Container-grown or balled-and-burlapped Christmas trees can be planted as landscape trees after the holidays. This way of enjoying a Christmas tree is practical in Georgia, where the mild December or early January weather is ideal for tree planting. With care and planning, your Christmas tree will serve as a living memory for many years.
There are a number of things to consider when bringing a rooted Christmas tree indoors. Rooted trees can stay inside for only a brief period, no more than seven to 10 days. Longer periods indoors can stress the tree due to the interior environment: warm temperatures, low light levels and low humidity.
Before you buy a tree to use indoors over the holidays, make sure it will fit in your landscape. Most evergreens that are used as Christmas trees will eventually reach mature heights of 40 to 60 feet. Select a species that is suited to your climate zone. The tree will be inside for a very short time compared to the length of time it will live in your landscape.
Some evergreens that will thrive throughout northern Georgia include the giant arborvitae (Thuja plicata), Virginia pine, eastern redcedar and other junipers, and varieties of Arizona cypress such as ‘Clemson Greenspire’ and ‘Carolina Sapphire.’ Some interesting choices that will grow throughout the state include the Japanese cedar (Cryptomeria japonica), deodar cedar, Atlas cedar and Hinoki false cypress (Chamaecyparis obtusa). White pine, eastern hemlock and spruces will also grow in upper Piedmont areas if provided with some shade during the long, hot summers.
Living trees can be very heavy. Container-grown trees are usually lighter and easier to handle than balled-and-burlapped trees.
By the time you prepare to move the tree outdoors, it will be even heavier, since it is necessary to constantly keep the roots moist. Be sure you can move this weight without damaging either the tree or yourself. Never carry a tree by grabbing the stems or main trunks — the weight of the tree can actually cause the root plate to crack and the tree will die. Only carry trees by lifting the root ball or container.
When bringing the tree indoors, place it in as cool of a location as possible, but make sure it receives as much natural light as possible. Keep it away from heating vents, fireplaces and other heat sources. Decorate it with a limited number of miniature tree lights that can further dehydrate the tree.
Place the root ball or container in a water-holding tub. Fill the bottom two inches of the tub with gravel and place the root ball or container on the gravel. This will keep the tree from sitting directly in water. Keep the root ball constantly and evenly moist but not flooded. A handy technique for watering trees while indoors is to place crushed ice over the top of the root ball.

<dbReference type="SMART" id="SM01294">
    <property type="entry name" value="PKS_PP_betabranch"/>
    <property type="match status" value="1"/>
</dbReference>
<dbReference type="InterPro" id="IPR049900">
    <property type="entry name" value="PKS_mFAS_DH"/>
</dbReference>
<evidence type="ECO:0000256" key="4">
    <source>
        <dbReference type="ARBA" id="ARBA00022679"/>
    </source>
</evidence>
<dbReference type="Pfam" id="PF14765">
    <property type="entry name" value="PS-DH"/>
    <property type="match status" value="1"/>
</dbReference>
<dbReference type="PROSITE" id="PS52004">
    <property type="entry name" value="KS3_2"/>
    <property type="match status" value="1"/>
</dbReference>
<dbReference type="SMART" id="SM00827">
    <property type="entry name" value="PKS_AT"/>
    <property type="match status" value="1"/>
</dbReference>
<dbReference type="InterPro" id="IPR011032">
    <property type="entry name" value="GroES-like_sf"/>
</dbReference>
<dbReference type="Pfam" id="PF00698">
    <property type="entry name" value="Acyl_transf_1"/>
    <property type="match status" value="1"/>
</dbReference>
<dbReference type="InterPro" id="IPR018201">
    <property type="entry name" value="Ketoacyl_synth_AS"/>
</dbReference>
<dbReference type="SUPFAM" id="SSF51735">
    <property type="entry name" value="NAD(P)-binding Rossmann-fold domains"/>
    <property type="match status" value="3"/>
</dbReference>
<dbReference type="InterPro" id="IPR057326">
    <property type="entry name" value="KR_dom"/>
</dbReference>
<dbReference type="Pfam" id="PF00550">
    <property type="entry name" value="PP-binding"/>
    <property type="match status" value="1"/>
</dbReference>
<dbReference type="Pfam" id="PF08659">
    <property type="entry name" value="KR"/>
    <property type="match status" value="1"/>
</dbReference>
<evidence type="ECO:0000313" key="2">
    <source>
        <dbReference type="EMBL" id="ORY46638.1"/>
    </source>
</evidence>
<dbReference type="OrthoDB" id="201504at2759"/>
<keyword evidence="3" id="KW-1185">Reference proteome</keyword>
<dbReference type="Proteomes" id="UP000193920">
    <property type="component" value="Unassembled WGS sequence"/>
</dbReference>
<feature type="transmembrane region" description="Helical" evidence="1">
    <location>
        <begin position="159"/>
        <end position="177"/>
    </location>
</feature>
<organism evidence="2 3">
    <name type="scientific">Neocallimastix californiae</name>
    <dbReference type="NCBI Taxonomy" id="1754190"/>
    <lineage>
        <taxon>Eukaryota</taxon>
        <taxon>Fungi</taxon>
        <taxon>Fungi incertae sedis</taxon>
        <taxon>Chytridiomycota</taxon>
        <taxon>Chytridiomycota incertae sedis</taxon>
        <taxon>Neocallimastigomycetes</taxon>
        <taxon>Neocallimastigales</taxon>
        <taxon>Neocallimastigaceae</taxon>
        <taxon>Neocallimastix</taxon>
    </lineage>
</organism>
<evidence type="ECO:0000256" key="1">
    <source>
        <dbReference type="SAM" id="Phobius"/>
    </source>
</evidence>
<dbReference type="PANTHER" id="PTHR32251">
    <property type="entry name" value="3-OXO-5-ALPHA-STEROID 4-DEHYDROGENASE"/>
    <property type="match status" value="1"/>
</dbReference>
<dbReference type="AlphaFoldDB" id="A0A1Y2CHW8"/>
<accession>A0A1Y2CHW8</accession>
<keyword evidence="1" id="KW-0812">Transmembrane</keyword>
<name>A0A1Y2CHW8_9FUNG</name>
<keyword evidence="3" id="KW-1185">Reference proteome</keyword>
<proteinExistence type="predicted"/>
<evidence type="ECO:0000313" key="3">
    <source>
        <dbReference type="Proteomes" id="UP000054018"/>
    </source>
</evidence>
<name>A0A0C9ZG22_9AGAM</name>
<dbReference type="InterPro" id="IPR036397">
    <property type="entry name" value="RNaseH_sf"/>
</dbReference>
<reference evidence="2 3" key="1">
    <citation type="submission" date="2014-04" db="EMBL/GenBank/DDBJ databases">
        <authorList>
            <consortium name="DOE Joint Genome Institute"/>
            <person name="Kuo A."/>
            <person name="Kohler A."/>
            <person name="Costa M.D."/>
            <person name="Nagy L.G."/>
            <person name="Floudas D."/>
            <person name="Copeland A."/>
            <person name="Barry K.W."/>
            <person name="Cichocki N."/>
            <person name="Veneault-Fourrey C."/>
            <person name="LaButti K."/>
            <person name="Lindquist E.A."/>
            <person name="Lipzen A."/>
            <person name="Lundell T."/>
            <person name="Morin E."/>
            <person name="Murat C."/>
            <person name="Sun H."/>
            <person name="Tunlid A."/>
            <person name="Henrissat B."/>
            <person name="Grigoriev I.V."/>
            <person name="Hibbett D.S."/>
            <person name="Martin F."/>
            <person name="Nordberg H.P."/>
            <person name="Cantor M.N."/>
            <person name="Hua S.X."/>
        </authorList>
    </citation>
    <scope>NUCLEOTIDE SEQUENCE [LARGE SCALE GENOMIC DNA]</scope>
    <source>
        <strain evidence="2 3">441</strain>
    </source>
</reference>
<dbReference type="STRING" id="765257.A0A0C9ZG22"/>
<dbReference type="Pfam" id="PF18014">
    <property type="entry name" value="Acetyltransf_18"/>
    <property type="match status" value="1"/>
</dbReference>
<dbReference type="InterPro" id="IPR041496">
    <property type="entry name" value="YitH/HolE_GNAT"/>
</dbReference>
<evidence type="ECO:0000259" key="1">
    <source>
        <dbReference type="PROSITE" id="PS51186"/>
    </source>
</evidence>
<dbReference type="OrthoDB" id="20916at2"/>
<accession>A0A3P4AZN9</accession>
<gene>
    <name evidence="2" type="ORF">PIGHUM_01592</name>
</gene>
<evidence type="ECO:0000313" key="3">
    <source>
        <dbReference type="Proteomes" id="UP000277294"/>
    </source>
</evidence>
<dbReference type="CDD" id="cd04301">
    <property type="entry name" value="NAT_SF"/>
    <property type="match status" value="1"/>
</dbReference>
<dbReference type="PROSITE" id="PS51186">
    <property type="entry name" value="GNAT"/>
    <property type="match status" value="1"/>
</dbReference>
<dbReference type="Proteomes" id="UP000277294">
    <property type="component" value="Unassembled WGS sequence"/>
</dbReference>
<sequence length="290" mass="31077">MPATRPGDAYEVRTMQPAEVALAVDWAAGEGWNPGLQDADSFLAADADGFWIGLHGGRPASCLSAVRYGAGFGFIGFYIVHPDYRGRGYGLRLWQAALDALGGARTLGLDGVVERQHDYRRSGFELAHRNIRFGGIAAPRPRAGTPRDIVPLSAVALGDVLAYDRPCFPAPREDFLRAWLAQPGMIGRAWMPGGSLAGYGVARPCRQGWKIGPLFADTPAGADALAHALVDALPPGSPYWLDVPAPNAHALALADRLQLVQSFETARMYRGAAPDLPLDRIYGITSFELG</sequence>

Plant your tree as soon as possible after Christmas is over. Do not wait until spring. If the work of bringing a live tree in and out of the house seems excessive, consider planting the tree directly outside and decorating it there. This can become an enjoyable occasion that is less stressful on both you and the tree.
If you wait until after the holidays, you might find some deep discounts on trees at your local garden center.
Select a planting site that has well-drained soil, full sun and is appropriate for the tree’s size once fully grown. Plant the tree in a hole that is the same depth, but at least twice, preferably three times, as wide as the root ball.
Be sure not to plant the tree too deeply — the root flare at the base of the stem should be slightly above ground level. Remove burlap and wire baskets completely, as they can cause root girdling. Remove containers from container-grown trees, and cut and loosen any encircling roots.
Fill the hole around the freshly set tree with the loosened, native soil left from the planting hole. Do not add any topsoil amendments or compost. Backfill around the root ball in stages by gently firming in each layer of soil.
Water the area well to settle the soil and eliminate air pockets. Apply 2 to 3 inches of mulch on top of the root ball. It is not necessary to add fertilizer until after the first growing season.
For more information, see the University of Georgia Cooperative Extension publication “Soil Preparation and Planting Procedures for Ornamental Plants in the Landscape” online at t.uga.edu/1YV.
(Paul Pugliese is the agriculture & natural resources agent for the University of Georgia Extension office in Bartow County.)
Live plants make beautiful additions to holiday decorations, but not all species can be planted outdoors after the holidays. University of Georgia Cooperative Extension experts say use if you live in north Georgia, select the giant arborvitae, Virginia pine, eastern redcedar and other junipers, or varieties of Arizona cypress such as 'Clemson Greenspire' and 'Carolina Sapphire.' Trees that will grow throughout the state include the Japanese cedar, deodar cedar, Atlas cedar and Hinoki false cypress. The Norfolk pine (pictured on the right) should not be planted outdoors in Georgia, as it is a tropical plant.Download Image